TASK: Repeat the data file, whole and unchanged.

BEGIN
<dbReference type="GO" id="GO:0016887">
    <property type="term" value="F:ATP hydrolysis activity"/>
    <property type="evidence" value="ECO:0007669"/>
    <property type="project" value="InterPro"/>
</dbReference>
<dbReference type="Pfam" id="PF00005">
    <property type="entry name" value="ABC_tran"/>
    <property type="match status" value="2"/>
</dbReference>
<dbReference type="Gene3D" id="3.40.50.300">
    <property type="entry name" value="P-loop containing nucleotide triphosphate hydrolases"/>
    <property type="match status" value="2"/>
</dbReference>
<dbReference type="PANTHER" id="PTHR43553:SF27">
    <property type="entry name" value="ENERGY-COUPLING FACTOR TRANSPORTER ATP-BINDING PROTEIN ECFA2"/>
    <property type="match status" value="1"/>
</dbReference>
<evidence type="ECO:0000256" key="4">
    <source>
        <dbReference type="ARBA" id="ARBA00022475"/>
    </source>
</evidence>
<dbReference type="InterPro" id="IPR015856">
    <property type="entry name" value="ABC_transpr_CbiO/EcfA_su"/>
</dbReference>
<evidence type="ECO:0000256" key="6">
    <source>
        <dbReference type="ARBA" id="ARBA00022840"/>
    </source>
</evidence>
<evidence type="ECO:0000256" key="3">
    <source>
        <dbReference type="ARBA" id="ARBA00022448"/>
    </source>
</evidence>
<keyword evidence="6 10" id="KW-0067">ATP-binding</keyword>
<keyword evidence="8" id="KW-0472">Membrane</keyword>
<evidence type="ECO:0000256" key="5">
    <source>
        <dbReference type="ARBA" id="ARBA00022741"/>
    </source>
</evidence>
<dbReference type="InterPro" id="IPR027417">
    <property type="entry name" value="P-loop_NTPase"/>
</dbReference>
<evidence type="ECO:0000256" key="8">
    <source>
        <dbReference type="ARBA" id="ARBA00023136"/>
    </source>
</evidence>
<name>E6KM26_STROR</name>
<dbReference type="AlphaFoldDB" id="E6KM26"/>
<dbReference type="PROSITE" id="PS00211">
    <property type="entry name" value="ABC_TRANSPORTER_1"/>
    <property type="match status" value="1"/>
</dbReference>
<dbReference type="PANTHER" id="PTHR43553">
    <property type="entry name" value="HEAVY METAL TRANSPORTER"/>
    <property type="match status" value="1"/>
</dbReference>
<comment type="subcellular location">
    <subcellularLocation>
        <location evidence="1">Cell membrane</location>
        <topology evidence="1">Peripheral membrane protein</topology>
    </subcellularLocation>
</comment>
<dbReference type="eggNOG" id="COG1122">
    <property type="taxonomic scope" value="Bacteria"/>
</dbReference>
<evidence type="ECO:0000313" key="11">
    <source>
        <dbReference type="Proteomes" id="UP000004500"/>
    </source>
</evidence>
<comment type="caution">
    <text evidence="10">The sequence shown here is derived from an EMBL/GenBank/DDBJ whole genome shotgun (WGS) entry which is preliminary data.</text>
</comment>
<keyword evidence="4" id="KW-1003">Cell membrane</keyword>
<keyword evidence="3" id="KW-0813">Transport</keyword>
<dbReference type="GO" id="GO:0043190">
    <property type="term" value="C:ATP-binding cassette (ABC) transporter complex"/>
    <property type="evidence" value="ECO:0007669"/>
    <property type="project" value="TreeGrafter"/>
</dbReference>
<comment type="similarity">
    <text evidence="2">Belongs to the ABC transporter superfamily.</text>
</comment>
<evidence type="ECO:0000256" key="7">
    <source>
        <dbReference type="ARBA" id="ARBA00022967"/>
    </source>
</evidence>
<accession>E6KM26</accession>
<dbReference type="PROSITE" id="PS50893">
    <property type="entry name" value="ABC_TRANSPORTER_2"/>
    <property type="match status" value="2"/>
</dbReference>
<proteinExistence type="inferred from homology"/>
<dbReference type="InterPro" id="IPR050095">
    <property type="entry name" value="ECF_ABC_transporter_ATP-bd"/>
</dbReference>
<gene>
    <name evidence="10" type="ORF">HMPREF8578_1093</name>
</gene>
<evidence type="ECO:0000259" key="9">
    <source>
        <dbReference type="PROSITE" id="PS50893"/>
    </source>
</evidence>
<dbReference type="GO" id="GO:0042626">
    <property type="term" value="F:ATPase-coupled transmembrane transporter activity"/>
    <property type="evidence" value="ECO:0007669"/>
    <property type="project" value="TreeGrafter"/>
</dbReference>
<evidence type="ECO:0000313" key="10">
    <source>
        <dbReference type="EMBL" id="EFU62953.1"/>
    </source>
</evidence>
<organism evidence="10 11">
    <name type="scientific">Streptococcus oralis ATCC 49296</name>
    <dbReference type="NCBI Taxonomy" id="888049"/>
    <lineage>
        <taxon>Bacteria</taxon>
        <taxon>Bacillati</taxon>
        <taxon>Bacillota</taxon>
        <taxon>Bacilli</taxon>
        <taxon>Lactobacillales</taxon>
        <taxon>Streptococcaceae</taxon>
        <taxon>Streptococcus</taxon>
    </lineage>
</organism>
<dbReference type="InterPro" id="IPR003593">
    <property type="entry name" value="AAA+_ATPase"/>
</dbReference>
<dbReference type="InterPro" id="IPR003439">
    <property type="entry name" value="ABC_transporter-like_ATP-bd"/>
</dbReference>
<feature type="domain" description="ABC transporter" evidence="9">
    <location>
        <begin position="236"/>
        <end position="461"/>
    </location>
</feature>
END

<dbReference type="GO" id="GO:0016887">
    <property type="term" value="F:ATP hydrolysis activity"/>
    <property type="evidence" value="ECO:0007669"/>
    <property type="project" value="InterPro"/>
</dbReference>
<dbReference type="Pfam" id="PF00005">
    <property type="entry name" value="ABC_tran"/>
    <property type="match status" value="2"/>
</dbReference>
<dbReference type="Gene3D" id="3.40.50.300">
    <property type="entry name" value="P-loop containing nucleotide triphosphate hydrolases"/>
    <property type="match status" value="2"/>
</dbReference>
<dbReference type="PANTHER" id="PTHR43553:SF27">
    <property type="entry name" value="ENERGY-COUPLING FACTOR TRANSPORTER ATP-BINDING PROTEIN ECFA2"/>
    <property type="match status" value="1"/>
</dbReference>
<evidence type="ECO:0000256" key="4">
    <source>
        <dbReference type="ARBA" id="ARBA00022475"/>
    </source>
</evidence>
<dbReference type="InterPro" id="IPR015856">
    <property type="entry name" value="ABC_transpr_CbiO/EcfA_su"/>
</dbReference>
<evidence type="ECO:0000256" key="6">
    <source>
        <dbReference type="ARBA" id="ARBA00022840"/>
    </source>
</evidence>
<evidence type="ECO:0000256" key="3">
    <source>
        <dbReference type="ARBA" id="ARBA00022448"/>
    </source>
</evidence>
<keyword evidence="6 10" id="KW-0067">ATP-binding</keyword>
<keyword evidence="8" id="KW-0472">Membrane</keyword>
<evidence type="ECO:0000256" key="5">
    <source>
        <dbReference type="ARBA" id="ARBA00022741"/>
    </source>
</evidence>
<dbReference type="InterPro" id="IPR027417">
    <property type="entry name" value="P-loop_NTPase"/>
</dbReference>
<evidence type="ECO:0000256" key="8">
    <source>
        <dbReference type="ARBA" id="ARBA00023136"/>
    </source>
</evidence>
<name>E6KM26_STROR</name>
<dbReference type="AlphaFoldDB" id="E6KM26"/>
<dbReference type="PROSITE" id="PS00211">
    <property type="entry name" value="ABC_TRANSPORTER_1"/>
    <property type="match status" value="1"/>
</dbReference>
<dbReference type="PANTHER" id="PTHR43553">
    <property type="entry name" value="HEAVY METAL TRANSPORTER"/>
    <property type="match status" value="1"/>
</dbReference>
<comment type="subcellular location">
    <subcellularLocation>
        <location evidence="1">Cell membrane</location>
        <topology evidence="1">Peripheral membrane protein</topology>
    </subcellularLocation>
</comment>
<dbReference type="eggNOG" id="COG1122">
    <property type="taxonomic scope" value="Bacteria"/>
</dbReference>
<evidence type="ECO:0000313" key="11">
    <source>
        <dbReference type="Proteomes" id="UP000004500"/>
    </source>
</evidence>
<comment type="caution">
    <text evidence="10">The sequence shown here is derived from an EMBL/GenBank/DDBJ whole genome shotgun (WGS) entry which is preliminary data.</text>
</comment>
<keyword evidence="4" id="KW-1003">Cell membrane</keyword>
<keyword evidence="3" id="KW-0813">Transport</keyword>
<dbReference type="GO" id="GO:0043190">
    <property type="term" value="C:ATP-binding cassette (ABC) transporter complex"/>
    <property type="evidence" value="ECO:0007669"/>
    <property type="project" value="TreeGrafter"/>
</dbReference>
<comment type="similarity">
    <text evidence="2">Belongs to the ABC transporter superfamily.</text>
</comment>
<evidence type="ECO:0000256" key="7">
    <source>
        <dbReference type="ARBA" id="ARBA00022967"/>
    </source>
</evidence>
<accession>E6KM26</accession>
<dbReference type="PROSITE" id="PS50893">
    <property type="entry name" value="ABC_TRANSPORTER_2"/>
    <property type="match status" value="2"/>
</dbReference>
<proteinExistence type="inferred from homology"/>
<dbReference type="InterPro" id="IPR050095">
    <property type="entry name" value="ECF_ABC_transporter_ATP-bd"/>
</dbReference>
<gene>
    <name evidence="10" type="ORF">HMPREF8578_1093</name>
</gene>
<evidence type="ECO:0000259" key="9">
    <source>
        <dbReference type="PROSITE" id="PS50893"/>
    </source>
</evidence>
<dbReference type="GO" id="GO:0042626">
    <property type="term" value="F:ATPase-coupled transmembrane transporter activity"/>
    <property type="evidence" value="ECO:0007669"/>
    <property type="project" value="TreeGrafter"/>
</dbReference>
<evidence type="ECO:0000313" key="10">
    <source>
        <dbReference type="EMBL" id="EFU62953.1"/>
    </source>
</evidence>
<organism evidence="10 11">
    <name type="scientific">Streptococcus oralis ATCC 49296</name>
    <dbReference type="NCBI Taxonomy" id="888049"/>
    <lineage>
        <taxon>Bacteria</taxon>
        <taxon>Bacillati</taxon>
        <taxon>Bacillota</taxon>
        <taxon>Bacilli</taxon>
        <taxon>Lactobacillales</taxon>
        <taxon>Streptococcaceae</taxon>
        <taxon>Streptococcus</taxon>
    </lineage>
</organism>
<dbReference type="InterPro" id="IPR003593">
    <property type="entry name" value="AAA+_ATPase"/>
</dbReference>
<dbReference type="InterPro" id="IPR003439">
    <property type="entry name" value="ABC_transporter-like_ATP-bd"/>
</dbReference>
<feature type="domain" description="ABC transporter" evidence="9">
    <location>
        <begin position="236"/>
        <end position="461"/>
    </location>
</feature>